know how to capture large quantities of renewable energy, most ammonia today is made from natural gas.

Ammonia has some challenges that often disqualify it from consideration as a fuel.

  • Toxicity: Ammonia is toxic enough that is will likely not be approved for common, untrained use.
  • Odor: Ammonia has a very strong odor, although this is desirable as it is nature’s defense against the toxicity.
  • Storage Considerations: Ammonia is a gas at standard atmospheric conditions. Its storage characteristics are similar to propane, with about half the energy density. This disqualifies ammonia for some uses, such as aviation.

While clearly ammonia is not the magic bullet that some seek, a survey of the realities of carbon capture and disposal, photosynthetic efficiency, battery efficiency, and storage density indicate that there are no other fuels that are as ready to be pressed into service as ammonia.

Ammonia is already one of the most commonly used and synthesized chemicals. The most common use is fertilizer, and without ammonia fertilizer there would be large scale starvation. Although ammonia may be too difficult and toxic to handle by untrained operators, it is ready today for professional use.

Now we just need the energy.

High-Speed Rail Infrastructure Debate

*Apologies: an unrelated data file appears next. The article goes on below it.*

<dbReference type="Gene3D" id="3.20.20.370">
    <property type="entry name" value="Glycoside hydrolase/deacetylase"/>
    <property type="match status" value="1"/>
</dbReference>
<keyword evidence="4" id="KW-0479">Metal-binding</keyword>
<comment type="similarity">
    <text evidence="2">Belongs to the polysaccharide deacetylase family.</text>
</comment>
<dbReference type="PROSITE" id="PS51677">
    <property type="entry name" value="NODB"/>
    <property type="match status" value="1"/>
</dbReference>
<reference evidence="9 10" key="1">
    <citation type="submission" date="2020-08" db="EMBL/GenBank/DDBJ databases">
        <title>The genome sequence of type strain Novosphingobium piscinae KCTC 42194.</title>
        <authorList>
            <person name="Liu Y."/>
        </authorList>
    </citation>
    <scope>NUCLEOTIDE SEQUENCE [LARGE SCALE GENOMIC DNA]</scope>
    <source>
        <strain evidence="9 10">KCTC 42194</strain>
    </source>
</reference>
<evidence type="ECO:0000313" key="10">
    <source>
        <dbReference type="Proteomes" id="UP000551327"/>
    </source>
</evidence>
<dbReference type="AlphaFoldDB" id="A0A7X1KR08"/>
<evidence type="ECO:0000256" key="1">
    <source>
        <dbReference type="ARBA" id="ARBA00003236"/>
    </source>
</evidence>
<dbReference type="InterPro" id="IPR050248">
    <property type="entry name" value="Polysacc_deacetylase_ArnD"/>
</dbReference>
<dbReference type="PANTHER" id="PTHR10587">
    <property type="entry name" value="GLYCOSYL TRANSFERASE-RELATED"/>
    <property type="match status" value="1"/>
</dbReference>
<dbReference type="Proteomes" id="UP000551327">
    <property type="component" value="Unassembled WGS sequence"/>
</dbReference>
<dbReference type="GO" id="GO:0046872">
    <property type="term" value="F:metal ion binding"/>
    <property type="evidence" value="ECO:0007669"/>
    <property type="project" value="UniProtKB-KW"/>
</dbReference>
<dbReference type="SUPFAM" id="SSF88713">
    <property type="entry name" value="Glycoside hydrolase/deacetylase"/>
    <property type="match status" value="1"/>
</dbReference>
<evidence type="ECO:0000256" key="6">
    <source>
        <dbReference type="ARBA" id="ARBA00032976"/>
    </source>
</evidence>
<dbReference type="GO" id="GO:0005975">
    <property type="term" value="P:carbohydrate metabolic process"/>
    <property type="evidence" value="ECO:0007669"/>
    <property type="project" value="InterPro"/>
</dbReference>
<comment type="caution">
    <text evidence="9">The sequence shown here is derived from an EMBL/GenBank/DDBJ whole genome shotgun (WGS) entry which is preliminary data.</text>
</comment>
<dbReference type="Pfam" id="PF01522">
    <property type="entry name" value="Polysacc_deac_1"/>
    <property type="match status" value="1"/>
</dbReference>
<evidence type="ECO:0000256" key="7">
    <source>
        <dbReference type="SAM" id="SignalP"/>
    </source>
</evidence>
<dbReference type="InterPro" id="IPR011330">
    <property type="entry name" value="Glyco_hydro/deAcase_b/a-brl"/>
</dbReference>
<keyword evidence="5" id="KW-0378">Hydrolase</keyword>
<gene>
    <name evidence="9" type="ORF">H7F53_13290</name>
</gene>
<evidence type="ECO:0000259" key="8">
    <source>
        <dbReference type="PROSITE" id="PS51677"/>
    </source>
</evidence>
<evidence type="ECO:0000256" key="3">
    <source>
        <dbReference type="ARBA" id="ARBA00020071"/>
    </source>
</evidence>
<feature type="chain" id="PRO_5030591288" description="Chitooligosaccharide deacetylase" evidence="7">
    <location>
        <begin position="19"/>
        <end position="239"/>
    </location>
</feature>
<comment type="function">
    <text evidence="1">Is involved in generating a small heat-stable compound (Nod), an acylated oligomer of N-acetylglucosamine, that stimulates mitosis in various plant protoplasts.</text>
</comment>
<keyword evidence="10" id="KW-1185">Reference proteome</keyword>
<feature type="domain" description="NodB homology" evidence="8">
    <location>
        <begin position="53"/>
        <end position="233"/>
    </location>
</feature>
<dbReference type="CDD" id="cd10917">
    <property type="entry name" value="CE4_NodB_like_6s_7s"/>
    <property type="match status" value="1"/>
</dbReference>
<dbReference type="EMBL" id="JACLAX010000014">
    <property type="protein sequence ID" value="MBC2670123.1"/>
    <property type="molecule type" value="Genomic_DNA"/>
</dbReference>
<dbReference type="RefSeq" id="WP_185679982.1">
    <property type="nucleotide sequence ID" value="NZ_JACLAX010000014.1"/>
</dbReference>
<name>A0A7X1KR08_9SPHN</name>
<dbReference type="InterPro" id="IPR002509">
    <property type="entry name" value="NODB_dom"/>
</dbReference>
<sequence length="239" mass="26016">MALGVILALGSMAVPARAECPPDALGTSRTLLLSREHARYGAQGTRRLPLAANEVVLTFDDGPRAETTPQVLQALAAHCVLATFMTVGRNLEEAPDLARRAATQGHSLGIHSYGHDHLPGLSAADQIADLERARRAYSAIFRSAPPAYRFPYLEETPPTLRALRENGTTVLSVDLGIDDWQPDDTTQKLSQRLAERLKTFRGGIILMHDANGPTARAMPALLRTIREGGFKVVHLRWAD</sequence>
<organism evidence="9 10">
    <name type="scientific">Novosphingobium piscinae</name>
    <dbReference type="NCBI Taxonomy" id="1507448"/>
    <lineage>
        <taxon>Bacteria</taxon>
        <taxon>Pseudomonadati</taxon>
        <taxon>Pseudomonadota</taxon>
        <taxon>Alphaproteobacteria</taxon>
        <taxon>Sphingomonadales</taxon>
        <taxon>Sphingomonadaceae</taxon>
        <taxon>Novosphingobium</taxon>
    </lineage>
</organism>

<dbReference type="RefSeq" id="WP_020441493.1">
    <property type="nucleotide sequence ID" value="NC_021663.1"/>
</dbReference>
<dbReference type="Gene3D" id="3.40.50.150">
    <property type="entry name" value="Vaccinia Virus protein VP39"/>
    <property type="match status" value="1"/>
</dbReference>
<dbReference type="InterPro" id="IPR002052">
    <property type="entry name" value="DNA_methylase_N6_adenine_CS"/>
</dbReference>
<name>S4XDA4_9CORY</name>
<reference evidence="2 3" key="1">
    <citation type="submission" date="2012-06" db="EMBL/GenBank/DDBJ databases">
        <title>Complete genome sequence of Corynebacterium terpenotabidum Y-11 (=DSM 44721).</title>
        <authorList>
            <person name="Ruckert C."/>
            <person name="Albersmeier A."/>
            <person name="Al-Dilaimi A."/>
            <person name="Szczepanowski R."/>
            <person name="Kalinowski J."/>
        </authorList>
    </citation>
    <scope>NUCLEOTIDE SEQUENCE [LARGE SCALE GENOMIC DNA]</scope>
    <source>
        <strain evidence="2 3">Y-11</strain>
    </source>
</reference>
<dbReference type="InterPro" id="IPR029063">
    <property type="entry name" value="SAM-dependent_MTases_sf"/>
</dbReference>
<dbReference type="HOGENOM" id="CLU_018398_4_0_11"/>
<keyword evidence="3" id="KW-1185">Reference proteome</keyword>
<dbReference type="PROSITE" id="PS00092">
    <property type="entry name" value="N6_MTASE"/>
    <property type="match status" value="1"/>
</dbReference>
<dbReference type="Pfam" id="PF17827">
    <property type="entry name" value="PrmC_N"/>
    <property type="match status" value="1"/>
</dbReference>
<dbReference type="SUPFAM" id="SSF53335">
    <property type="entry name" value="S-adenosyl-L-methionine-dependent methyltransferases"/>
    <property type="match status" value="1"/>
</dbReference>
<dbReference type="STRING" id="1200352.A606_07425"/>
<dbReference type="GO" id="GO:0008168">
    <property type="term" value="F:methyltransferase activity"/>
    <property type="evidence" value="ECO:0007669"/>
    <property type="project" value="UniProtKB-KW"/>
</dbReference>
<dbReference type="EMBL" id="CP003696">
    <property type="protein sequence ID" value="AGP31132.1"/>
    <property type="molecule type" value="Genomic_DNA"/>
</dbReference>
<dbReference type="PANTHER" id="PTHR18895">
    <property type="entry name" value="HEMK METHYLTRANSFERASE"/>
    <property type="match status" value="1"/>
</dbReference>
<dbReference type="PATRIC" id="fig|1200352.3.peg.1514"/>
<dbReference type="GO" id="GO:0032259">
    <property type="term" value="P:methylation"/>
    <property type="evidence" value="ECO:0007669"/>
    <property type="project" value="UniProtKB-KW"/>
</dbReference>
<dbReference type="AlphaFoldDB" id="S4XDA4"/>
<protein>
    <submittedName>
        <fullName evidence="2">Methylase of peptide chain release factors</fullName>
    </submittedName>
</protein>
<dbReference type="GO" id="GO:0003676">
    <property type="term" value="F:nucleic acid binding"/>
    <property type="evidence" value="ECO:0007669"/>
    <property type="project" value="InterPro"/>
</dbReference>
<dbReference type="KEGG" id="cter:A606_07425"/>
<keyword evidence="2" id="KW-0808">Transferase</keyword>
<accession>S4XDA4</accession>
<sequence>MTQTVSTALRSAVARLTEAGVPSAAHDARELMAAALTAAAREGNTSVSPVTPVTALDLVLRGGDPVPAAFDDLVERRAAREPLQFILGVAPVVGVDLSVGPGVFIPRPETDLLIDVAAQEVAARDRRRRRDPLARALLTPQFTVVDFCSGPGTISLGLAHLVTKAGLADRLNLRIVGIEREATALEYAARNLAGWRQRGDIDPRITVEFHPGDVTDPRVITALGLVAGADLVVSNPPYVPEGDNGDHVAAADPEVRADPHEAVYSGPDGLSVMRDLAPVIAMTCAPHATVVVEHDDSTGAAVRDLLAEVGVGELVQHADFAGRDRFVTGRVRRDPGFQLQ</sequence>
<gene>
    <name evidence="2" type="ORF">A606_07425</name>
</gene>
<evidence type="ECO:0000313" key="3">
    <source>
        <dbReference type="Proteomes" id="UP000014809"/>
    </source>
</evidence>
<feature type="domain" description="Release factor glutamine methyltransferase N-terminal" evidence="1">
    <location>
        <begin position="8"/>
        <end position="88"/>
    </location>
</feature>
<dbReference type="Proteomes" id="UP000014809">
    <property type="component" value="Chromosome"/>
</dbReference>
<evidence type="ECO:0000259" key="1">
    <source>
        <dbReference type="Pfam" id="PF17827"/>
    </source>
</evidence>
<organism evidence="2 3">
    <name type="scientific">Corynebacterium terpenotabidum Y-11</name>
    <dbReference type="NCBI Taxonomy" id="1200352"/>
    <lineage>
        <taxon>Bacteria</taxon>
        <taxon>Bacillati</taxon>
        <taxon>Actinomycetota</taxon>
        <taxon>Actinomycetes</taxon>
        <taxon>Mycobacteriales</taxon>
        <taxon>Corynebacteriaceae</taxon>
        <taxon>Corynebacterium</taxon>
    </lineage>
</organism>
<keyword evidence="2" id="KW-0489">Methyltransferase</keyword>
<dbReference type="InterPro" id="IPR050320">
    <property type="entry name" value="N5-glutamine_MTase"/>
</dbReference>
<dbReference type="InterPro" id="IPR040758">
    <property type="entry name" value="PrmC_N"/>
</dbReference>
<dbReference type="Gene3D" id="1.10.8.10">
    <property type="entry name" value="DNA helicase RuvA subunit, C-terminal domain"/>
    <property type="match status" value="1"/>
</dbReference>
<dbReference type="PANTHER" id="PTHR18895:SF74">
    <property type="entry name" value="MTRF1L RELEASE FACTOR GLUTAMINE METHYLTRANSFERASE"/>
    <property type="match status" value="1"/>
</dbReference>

High-speed rail has the potential to greatly reduce travel times between many major cities, and to move people more efficiently.  I am a proponent of high-speed rail (HSR), but I am also cautious about how it is going to be implemented. According to an article in The Wall Street Journal, the freight train railroad companies (like CSX, CN, etc…) are not happy with the idea of putting HSR trains on their freight train tracks.

I started thinking about the logistics of having 200mph trains sharing the same track as 55mph trains, and common sense says its not a great idea.  The government is pushing to use current track infrastructure whenever possible because they are hoping to reduce costs and increase time to market.  I fully understand the government’s stance on this, and from there viewpoint it does make some sense.  The problem is that mixing slow trains and HSR trains on the same track does not make a lot of sense, i mean there is a reason why Europe and Asia have made separate HSR tracks.

If HSR is going to be a large part of our future lives, then building the infrastructure correctly from the beginning is absolutely CRITICAL.  I agree with the private companies that sharing rail space with HSR trains will cause bottlenecks and safety issues.  Also, if the private rail companies don’t want to share their tracks, then why should they have to?  HSR needs its very own infrastructure, separate from freight and slower moving Amtrak trains, otherwise we will end up with a HSR system that isn’t as good as it could be.  Also, some valuable information can be found from the Wall Street Journal article here.

What are your thoughts about this topic, and about high-speed rail (HSR)?